What Is a Strausse?

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  • Written By: C.B. Fox
  • Edited By: Susan Barwick
  • Last Modified Date: 13 September 2019
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A strausse, which is often called a strausswirtshaft, is a type of tavern and wine shop found in German-speaking countries. These establishments were first arose as places for people to taste and purchase wines sold directly by the vintner and have evolved to include foods that complement the flavor of the wines. In most cases, the primary focus of the strausse is the sale of wine. These taverns are still usually owned by winemakers and can be found in those areas of Germany, Austria, and Switzerland where grapes are grown for wine.

Historically, a strausse was only opened seasonally, when the year's wine was ready, so that winemakers could sell their wine directly to the public. Proprietors let people in the area know that the shop was open by displaying a bundle of flowers, called a strauss, which is how these shops became to be known by their current name. In addition to wine, many of these taverns also sold their own distilled liquors and simple, cold meals. Nowadays, laws that regulate the operation of these taverns state that they may serve food as long as it is simple, traditional German or local cuisine.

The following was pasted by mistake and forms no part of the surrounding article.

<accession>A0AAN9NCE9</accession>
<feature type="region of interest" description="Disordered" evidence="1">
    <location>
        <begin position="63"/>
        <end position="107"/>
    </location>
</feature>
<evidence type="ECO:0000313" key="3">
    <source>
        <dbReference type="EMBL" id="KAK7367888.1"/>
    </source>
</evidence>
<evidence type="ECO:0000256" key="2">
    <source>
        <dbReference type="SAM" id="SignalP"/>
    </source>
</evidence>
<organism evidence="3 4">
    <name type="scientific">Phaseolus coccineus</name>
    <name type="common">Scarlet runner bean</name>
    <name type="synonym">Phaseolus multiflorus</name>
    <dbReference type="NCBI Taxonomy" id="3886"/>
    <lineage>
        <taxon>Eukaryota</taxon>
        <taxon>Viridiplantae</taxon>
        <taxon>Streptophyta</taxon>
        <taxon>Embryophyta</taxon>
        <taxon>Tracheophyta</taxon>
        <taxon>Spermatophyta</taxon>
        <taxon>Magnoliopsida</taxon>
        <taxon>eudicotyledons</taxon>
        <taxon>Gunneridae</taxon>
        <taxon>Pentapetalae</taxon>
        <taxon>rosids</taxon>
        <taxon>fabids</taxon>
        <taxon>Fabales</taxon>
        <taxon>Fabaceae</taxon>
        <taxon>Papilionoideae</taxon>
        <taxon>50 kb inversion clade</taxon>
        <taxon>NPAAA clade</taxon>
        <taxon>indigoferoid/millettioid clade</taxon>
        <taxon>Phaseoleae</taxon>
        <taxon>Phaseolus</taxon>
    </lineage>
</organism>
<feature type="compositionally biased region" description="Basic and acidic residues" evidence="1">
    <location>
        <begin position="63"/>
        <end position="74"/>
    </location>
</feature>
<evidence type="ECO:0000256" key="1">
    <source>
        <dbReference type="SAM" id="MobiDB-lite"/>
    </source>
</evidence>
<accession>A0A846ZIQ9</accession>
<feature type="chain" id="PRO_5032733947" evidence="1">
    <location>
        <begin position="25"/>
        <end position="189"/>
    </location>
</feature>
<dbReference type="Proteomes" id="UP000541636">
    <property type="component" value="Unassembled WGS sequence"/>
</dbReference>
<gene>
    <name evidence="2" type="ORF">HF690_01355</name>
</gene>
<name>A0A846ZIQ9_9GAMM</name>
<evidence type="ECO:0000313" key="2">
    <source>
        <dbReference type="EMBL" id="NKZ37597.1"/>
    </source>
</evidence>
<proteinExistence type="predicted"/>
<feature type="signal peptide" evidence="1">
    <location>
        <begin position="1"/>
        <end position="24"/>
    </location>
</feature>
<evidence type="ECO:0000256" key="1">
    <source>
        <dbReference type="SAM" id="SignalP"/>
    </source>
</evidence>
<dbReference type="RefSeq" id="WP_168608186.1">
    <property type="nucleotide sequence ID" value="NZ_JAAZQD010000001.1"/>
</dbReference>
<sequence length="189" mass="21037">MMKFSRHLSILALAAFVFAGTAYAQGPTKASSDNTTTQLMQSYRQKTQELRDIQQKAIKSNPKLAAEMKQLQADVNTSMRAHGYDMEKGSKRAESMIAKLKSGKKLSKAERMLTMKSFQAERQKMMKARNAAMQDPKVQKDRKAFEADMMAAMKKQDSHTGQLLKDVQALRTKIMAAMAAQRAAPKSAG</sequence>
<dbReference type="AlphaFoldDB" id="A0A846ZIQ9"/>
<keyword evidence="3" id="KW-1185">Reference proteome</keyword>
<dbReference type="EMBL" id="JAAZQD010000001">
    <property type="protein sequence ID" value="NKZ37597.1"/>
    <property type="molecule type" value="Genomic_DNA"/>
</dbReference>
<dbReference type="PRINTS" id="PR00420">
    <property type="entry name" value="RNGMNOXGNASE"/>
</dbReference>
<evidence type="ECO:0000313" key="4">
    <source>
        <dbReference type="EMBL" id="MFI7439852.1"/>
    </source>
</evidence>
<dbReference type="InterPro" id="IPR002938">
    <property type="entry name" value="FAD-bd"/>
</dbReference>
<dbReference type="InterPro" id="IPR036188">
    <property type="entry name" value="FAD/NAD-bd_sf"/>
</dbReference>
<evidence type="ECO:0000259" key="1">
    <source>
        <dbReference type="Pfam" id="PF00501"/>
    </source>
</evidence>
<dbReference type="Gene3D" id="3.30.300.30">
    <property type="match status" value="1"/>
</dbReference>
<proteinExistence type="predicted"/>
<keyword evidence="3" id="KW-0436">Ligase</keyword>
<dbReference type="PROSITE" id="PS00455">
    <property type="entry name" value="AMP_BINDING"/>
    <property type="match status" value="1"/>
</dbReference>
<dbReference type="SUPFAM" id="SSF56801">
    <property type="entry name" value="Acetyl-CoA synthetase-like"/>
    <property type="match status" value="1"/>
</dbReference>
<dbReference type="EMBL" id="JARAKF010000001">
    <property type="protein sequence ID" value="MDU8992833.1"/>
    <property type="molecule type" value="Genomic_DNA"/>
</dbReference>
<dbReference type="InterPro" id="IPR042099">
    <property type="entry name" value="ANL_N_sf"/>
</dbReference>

In most cases, a strausse is owned by a vintner and is used primarily as a place to sell wine directly to the public. This type of shop is often exempt from certain taxes that restaurants are subject to. There are a number of qualifications that a wine tavern needs to meet in order to be considered a strausse for tax purposes. The tavern can only be operated seasonally and for a maximum of four months each year. Wine, cider, and liquor made on site are the only types of alcohol allowed at a strausse, and the proprietor is not allowed to run the business as an inn by renting out rooms.

Historically, strausses were located at the vineyards. Many of these taverns were housed in farm buildings, such as barns or stables, which provided an open floor plan that could accommodate numerous guests. Though many strausses are still housed in rustic buildings, their popularity in recent decades has led to the development of taverns which are more upscale. Whether they are large or small, a strausse may not have more than 40 seats, though there is no regulation about how many people may be in the actual building, which can have a large bar for people to stand at.


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